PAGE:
About Heather M
Lives in Johannesburg, South Africa
Since Mar 2010
35-49 year old female
I write a travel blog which is about 80% devoted to Johannesburg. I've also co-authored a guidebook on Johannesburg's northern suburbs, called SandtonPlaces, and write about Joburg frequently for various magazines and websites. I love exploring quirky, out-of-the-way places in Joburg and showing the world why I love living in this crazy city.
Government Buildings, Historic Sites, Points of Interest & Landmarks
Observation Decks & Towers
Points of Interest & Landmarks
Historic Walking Areas
Dams, Gardens, Parks, Aquariums
Besides being one of Johannesburg's most historically significant sites, Constitution Hill is conveniently located on the edge of the city center and provides excellent views of the city. Originally built as a military fort, Constitution Hill later became the site of the notorious Old Fort Prison, where Mandela, Gandhi, and countless other freedom fighters and activists were held. Today, the old prison houses an excellent museum as well as the Constitutional Court, the highest court in South Africa.
Braamfontein has undergone a major transformation and is now one of Joburg's trendiest neighborhoods. Several of the city's best coffee shops are in Braamfontein, along with countless pop-up shops, galleries, restaurants, nightclubs, and the famous Kitcheners - the second-oldest bar in Joburg. Braamfontein also hosts the Neighbourgoods Market, a huge market offering artisan food, clothing and crafts, on Saturday mornings. Braamfontein is a great spot for simply wandering the streets and people-watching.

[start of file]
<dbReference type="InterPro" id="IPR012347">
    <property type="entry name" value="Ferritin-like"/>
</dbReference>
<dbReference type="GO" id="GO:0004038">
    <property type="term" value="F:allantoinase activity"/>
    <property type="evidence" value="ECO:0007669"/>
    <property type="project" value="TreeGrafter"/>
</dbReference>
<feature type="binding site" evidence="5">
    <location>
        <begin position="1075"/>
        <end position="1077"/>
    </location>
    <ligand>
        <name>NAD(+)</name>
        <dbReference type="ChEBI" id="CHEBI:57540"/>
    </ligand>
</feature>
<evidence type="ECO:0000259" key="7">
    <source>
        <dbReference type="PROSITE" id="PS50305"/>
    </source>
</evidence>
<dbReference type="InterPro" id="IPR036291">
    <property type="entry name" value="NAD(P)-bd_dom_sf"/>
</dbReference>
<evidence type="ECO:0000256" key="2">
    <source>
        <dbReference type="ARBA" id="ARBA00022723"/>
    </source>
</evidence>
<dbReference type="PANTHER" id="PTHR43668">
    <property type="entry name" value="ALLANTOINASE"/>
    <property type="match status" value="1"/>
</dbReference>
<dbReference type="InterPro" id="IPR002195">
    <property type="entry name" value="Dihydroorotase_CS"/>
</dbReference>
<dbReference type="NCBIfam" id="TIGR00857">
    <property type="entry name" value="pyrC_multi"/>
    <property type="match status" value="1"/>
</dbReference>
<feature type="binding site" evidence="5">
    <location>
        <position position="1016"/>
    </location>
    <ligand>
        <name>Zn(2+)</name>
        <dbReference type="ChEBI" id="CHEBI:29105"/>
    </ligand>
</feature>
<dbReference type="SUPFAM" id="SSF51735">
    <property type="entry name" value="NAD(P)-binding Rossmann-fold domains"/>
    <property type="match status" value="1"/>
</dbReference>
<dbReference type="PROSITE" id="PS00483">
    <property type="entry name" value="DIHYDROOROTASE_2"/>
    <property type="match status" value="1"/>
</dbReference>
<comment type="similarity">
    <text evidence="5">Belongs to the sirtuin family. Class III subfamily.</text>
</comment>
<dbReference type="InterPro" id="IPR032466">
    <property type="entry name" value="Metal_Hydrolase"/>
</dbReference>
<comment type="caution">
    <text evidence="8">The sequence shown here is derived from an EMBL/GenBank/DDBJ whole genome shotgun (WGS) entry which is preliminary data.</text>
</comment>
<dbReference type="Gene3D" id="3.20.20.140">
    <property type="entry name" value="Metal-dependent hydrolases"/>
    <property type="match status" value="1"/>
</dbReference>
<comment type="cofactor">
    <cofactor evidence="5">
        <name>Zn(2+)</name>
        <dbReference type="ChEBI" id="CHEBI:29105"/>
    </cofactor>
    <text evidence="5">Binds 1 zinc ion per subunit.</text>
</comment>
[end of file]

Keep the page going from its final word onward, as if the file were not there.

The Carlton Centre is the tallest building in Africa. Although the shopping mall on the bottom levels of the building has been renovated, the 'Top of Africa' viewing deck on the 50th floor remains shabby and in need of an overhaul. But don't let this deter you from visiting. Despite the outdated decor and smudged windows, the Top of Africa provides a jaw-dropping, 360-degree view of Joburg that every visitor (and local) should see. Like several of the other recommendations in this itinerary, the Carlton Centre is a stop on the City Sightseeing bus tour and provides great context for the city as a whole. Best of all, a visit to the Top of Africa costs next to nothing!
Maboneng is an excellent destination for diners, shoppers and art-lovers in downtown Joburg. Converted from run-down industrial buildings in a formerly neglected section of the city center, Maboneng has been transformed into a hip conglomeration of locally owned restaurants, galleries, small businesses, upmarket residential buildings, and a trendy weekend market. In many ways, Maboneng epitomizes downtown Joburg's recent transformation from a decaying no-go zone to an exciting fashion and culture mecca.
The Apartheid Museum is Johannesburg's premier tourist attraction and an essential stop for anyone who wants to learn about the turbulent, nearly unthinkable story of South Africa's harsh racial segregation laws. Apartheid is not an easy concept to understand and visiting the Apartheid Museum is bewildering and heart-wrenching, but worth it. The museum brings a complicated era of South Africa's history alive.
Vilakazi Street, in Soweto's historic township of Orlando West, is the only street in the world where two Nobel Prize winners - Nelson Mandela and Archbishop Desmond Tutu - lived at the same time. Vilakazi Street is a great starting point for exploring sprawling Soweto, which has a population larger than some neighboring African countries. It might be touristy, but Vilakazi Street is the kind of place where it's okay to be a tourist. Visit Nelson Mandela's former home, haggle with souvenir vendors, and sample traditional South African food at one of the many busy cafes here.